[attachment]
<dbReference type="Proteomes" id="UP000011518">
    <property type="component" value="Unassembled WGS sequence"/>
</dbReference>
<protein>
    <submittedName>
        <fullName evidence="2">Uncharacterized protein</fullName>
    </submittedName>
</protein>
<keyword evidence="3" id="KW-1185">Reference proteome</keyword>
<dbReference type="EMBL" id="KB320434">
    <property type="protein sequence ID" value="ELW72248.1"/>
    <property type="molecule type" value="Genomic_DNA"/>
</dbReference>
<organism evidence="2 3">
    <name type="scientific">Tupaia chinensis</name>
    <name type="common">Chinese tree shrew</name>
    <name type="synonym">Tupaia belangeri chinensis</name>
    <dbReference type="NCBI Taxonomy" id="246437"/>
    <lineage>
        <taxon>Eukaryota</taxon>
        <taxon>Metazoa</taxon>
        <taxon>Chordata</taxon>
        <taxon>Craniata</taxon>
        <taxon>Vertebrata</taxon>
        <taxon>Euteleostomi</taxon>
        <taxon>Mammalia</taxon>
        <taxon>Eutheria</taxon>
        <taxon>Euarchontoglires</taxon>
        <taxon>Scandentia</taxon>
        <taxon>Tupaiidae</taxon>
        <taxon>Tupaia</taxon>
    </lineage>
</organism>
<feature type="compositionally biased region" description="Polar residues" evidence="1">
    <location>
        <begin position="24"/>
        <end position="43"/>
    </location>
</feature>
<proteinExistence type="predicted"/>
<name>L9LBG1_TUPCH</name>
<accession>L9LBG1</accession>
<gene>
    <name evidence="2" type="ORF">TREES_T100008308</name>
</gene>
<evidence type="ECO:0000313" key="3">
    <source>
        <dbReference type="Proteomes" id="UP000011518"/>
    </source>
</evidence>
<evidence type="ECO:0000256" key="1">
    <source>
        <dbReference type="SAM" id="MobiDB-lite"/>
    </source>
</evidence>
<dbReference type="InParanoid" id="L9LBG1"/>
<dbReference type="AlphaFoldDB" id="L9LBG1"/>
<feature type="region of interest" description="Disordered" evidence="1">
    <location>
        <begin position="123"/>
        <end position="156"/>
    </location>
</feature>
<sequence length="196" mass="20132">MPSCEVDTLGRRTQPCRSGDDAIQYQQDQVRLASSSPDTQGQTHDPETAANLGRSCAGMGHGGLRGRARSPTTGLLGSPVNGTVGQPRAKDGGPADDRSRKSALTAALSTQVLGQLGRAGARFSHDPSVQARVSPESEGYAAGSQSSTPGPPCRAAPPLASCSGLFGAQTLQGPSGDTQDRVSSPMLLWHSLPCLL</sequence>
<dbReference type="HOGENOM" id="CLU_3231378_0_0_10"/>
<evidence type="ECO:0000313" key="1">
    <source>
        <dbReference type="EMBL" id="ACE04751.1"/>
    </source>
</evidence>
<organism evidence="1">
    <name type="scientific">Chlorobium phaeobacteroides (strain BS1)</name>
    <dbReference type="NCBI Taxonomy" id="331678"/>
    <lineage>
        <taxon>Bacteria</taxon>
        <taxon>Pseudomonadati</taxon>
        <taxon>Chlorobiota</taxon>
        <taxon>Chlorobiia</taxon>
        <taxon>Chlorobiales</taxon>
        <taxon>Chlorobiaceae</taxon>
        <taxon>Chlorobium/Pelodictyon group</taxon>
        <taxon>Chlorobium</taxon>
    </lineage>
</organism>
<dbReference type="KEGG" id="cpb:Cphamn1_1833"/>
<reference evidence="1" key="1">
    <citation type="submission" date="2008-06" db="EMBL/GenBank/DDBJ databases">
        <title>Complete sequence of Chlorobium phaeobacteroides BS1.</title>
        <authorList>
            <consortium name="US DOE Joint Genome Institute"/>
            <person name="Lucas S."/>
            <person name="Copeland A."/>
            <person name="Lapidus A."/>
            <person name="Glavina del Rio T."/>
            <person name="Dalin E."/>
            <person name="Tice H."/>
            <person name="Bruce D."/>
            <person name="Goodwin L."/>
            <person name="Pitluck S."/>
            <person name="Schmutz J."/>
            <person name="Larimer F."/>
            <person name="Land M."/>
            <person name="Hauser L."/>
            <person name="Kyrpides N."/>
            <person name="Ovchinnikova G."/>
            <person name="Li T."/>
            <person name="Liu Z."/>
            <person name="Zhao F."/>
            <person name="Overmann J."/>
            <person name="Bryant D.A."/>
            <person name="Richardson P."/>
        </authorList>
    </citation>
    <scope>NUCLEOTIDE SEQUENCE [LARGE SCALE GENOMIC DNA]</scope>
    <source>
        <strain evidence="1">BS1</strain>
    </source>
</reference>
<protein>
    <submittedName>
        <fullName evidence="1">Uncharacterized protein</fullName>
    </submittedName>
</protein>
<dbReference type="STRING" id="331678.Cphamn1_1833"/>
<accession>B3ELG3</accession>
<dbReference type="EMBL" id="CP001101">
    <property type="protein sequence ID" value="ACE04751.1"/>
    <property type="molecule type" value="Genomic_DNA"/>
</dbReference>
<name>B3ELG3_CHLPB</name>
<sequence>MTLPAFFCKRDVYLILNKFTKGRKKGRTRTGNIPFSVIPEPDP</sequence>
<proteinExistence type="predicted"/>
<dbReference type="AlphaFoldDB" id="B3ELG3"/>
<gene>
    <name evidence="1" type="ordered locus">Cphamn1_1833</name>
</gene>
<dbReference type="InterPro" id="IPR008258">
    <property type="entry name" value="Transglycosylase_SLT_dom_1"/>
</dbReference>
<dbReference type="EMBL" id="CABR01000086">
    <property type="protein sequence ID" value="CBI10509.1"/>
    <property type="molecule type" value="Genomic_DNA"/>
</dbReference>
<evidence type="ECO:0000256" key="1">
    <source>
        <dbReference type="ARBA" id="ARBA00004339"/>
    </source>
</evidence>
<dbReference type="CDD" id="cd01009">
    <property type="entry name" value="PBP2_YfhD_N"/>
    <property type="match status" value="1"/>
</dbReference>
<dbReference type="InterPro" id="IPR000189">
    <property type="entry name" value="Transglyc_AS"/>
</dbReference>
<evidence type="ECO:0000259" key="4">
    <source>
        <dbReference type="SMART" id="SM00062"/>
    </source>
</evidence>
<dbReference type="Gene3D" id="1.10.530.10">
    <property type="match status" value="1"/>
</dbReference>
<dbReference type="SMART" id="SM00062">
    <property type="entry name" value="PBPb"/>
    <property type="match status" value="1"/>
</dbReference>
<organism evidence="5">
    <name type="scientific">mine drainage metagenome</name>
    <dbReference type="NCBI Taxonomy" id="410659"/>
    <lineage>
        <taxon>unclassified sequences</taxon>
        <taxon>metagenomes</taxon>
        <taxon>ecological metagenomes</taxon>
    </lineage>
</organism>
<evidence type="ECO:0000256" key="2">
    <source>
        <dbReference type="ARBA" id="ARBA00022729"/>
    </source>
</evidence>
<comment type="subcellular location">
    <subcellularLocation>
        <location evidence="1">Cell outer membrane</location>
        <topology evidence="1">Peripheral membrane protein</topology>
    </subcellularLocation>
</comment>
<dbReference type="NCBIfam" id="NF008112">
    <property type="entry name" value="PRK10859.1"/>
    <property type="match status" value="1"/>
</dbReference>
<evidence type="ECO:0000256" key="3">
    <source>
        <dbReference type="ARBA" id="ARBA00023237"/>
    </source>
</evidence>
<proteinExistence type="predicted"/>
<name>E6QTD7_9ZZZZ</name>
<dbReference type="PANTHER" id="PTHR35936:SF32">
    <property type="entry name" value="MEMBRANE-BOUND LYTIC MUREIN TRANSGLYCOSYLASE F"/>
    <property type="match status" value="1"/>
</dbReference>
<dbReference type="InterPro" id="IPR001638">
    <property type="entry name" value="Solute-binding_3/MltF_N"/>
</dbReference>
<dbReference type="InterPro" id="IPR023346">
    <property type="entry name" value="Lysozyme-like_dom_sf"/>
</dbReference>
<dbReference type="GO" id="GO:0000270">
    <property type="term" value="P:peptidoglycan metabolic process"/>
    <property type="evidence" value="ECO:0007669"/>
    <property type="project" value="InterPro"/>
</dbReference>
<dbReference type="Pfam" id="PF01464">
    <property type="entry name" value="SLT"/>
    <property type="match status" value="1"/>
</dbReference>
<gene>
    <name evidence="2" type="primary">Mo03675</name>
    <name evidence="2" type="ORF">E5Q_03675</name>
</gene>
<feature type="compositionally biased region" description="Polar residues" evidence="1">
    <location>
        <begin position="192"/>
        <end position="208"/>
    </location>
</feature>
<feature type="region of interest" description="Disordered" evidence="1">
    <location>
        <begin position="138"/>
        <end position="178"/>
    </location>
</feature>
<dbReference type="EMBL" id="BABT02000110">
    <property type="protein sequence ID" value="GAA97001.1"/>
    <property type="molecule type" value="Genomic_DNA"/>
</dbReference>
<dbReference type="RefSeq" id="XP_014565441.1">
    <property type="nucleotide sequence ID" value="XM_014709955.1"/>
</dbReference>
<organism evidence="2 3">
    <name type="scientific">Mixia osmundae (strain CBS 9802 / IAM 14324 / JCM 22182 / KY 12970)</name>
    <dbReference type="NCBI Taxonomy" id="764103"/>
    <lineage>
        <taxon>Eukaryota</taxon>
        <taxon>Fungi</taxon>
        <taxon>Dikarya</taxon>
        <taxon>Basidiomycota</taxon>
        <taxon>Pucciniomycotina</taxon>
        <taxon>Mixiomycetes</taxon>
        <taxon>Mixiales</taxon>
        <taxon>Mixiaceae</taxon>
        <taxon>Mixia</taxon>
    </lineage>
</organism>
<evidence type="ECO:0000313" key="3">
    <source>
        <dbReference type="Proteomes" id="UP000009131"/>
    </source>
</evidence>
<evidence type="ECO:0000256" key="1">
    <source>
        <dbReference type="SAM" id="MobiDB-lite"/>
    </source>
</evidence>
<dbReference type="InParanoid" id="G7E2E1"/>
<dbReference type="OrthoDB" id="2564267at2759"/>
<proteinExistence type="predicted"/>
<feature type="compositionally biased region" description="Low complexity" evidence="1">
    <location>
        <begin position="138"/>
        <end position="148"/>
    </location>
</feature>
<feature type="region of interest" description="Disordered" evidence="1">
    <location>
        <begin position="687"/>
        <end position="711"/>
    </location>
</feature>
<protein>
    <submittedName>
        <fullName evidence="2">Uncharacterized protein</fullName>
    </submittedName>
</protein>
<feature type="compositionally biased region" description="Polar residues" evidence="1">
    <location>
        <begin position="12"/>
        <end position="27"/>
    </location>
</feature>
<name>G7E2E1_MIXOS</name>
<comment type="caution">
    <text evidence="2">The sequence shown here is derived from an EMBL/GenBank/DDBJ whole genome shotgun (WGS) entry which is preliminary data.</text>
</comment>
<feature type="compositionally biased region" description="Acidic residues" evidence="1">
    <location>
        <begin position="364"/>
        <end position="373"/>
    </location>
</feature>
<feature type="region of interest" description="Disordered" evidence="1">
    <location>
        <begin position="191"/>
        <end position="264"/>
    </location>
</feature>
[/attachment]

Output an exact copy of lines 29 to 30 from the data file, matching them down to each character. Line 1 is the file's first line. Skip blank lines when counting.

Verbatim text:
        <taxon>Scandentia</taxon>
        <taxon>Tupaiidae</taxon>